I have had the pleasure this summer to coach the Cardinals -- a dozen 9- to 10-year-old boys -- as part of Ogden's Little League recreation services to the community.
My days have been spent practicing law and my evenings and Saturday mornings coaching baseball. Spending time doing both, I've realized that Little League and the law have a lot in common -- maybe too much in common.
In our last game of the year, there was a close play at home as the ball went past the catcher and the runner on third stole home. As the dust cloud cleared, three 9-year-old bodies were strewn across home plate.
The umpire waved his arms out wide indicating "Safe," and the stands erupted. Grown men started yelling at the beleaguered umpire. The players were in total confusion about whether the runner was out or safe.
One very beautiful mother (my wife) went to the fence and yelled at the yelling men, telling them to get a grip because it is, after all, Little League.
If this happens in a game where the rules are clear -- tag the runner, the runner is out -- imagine what happens when the umpire in the courtroom, the judge, makes a ruling on something that was cobbled together by the legislature in a way that makes it so unclear that most reasonable minds can come up with at least two alternative meanings.
The underappreciated bailiff and his gun are all that keeps the courtroom from turning into parents yelling behind the backstop. The court system has also installed an entire edifice of instant-replay officials. The appellate courts are in place so that at least most of the yelling and hair pulling over court decisions happens out of sight of the original judge.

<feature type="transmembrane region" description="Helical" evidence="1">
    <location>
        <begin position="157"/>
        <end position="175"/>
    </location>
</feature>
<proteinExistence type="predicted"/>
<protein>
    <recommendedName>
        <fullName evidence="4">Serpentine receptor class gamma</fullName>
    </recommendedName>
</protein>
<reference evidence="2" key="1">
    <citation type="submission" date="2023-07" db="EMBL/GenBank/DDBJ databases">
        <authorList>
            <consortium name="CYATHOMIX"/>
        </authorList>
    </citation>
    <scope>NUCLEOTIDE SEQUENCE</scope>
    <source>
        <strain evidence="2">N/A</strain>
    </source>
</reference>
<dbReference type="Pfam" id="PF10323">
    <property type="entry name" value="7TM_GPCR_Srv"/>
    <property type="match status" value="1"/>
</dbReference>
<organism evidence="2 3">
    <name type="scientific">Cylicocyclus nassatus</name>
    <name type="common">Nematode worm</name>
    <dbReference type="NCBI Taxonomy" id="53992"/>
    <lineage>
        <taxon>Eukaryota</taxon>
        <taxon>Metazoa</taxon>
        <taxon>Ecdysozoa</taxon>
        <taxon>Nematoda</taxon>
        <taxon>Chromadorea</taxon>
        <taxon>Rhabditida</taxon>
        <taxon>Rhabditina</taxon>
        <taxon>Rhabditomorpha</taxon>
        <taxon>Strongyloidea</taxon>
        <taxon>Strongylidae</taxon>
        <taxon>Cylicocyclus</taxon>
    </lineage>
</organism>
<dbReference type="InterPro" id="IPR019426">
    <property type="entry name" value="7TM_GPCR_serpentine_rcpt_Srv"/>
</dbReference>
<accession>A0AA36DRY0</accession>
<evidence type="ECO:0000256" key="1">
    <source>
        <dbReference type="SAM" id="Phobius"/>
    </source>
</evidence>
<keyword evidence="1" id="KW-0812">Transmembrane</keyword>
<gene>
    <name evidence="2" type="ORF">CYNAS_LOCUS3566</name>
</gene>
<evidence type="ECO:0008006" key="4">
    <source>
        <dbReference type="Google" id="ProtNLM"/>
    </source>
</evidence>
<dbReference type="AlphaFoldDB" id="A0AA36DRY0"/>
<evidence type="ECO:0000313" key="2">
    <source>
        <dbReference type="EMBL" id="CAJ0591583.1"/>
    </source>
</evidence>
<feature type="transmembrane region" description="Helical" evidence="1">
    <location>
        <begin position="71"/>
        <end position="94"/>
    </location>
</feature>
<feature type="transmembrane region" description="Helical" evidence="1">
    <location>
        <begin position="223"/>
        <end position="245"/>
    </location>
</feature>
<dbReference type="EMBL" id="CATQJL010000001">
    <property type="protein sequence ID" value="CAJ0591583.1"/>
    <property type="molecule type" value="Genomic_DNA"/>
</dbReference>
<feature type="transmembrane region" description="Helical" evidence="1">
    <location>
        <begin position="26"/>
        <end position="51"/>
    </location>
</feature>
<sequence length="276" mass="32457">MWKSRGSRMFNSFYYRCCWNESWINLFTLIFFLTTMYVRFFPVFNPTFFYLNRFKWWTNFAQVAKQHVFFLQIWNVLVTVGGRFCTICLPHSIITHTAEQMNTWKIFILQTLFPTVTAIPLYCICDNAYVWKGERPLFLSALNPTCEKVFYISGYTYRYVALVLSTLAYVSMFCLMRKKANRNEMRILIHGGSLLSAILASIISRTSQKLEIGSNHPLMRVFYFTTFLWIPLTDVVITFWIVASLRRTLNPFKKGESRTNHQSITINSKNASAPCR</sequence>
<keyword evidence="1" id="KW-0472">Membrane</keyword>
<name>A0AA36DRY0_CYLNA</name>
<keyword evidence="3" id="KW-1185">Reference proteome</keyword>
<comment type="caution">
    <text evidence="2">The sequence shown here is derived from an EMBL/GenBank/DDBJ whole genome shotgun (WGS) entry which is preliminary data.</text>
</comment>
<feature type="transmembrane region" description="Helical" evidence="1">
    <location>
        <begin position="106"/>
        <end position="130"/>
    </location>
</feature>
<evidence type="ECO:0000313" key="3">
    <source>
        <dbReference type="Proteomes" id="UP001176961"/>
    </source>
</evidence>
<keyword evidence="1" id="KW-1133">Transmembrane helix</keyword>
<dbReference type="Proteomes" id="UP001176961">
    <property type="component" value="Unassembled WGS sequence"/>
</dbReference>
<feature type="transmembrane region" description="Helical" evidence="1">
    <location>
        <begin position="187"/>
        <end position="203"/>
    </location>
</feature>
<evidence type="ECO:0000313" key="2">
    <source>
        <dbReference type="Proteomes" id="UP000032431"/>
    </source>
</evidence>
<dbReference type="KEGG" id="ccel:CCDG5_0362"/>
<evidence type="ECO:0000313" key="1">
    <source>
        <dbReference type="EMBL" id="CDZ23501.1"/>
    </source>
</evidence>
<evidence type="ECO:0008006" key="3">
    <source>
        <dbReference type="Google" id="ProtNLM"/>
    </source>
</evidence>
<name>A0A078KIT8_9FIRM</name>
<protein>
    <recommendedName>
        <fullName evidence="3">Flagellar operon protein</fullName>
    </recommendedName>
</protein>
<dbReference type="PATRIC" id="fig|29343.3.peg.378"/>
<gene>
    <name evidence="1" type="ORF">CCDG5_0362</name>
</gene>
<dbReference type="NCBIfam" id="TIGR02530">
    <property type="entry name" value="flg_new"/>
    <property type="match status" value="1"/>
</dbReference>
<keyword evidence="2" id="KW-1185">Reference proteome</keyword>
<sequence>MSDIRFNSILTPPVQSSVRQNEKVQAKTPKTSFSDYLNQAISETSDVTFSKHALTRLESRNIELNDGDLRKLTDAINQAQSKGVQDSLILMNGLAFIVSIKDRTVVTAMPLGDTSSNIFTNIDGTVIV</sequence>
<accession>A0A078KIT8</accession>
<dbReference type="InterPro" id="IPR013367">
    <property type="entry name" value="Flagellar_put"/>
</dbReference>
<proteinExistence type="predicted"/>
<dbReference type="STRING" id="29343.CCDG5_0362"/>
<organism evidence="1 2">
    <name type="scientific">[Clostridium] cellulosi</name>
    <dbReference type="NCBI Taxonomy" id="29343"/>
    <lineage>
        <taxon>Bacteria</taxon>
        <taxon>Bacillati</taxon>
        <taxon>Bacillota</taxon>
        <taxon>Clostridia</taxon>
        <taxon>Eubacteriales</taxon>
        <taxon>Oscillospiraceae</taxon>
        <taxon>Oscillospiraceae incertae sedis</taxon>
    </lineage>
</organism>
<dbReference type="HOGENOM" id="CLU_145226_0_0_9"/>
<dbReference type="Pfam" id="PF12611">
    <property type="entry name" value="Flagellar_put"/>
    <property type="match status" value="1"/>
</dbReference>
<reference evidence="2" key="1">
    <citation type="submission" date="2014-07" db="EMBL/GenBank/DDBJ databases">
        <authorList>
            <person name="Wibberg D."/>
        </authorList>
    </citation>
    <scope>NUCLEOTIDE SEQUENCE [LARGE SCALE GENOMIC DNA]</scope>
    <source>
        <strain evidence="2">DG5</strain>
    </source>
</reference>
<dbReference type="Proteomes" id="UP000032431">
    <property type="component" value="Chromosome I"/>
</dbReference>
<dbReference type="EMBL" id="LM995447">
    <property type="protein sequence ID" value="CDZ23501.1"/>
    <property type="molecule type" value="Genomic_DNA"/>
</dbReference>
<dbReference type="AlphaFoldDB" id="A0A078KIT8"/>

Courts also rely on administrators and clerks. They are doing their job the best when the system runs smoothly and isn't noticed. The clerks handle a monumental flow of paperwork, interacting with the public and basically keeping a complex system running. Court clerks and administrators rarely get the appropriate recognition for their services to keep the halls of justice efficient.
In the local Little League, Butch Sawyer and his staff do a great job of herding volunteer coaches, parents, lots of young kids and dozen of teams in keeping a smooth-running system. Again, the comparisons are apt.
If umpires are the judges and the players are the litigants, then the Little League coach is the attorney. The attorney will tell the client what to do -- get your mitt down, play is at first and the catcher has the ball, so don't steal home.
The attorney has played the game before and knows what the player needs to do. This does not have any bearing on whether clients will listen to the advice they are paying for. The document your attorney asked for, she asked because she needs it.
Not getting the document makes the game much more difficult. Attorneys are happy when their clients do what they ask them to do, and the favorite players on the Little League team are those who do what the coach tells them to do.
Little League and the court are both highly competitive and emotionally charged. Cases and games are resolved in a way that usually creates distinctive winners and losers. Yet, maybe the most important thing for all the participants, in Little League and in court, is to keep an eye on what is most important: We are all members of a community that has rules and guidelines to elevate us to be better citizens and better neighbors and we should try to be good sports, even when we lose.
E. Kent Winward is an Ogden attorney. He can be reached at
801-392-8200 or firstname.lastname@example.org.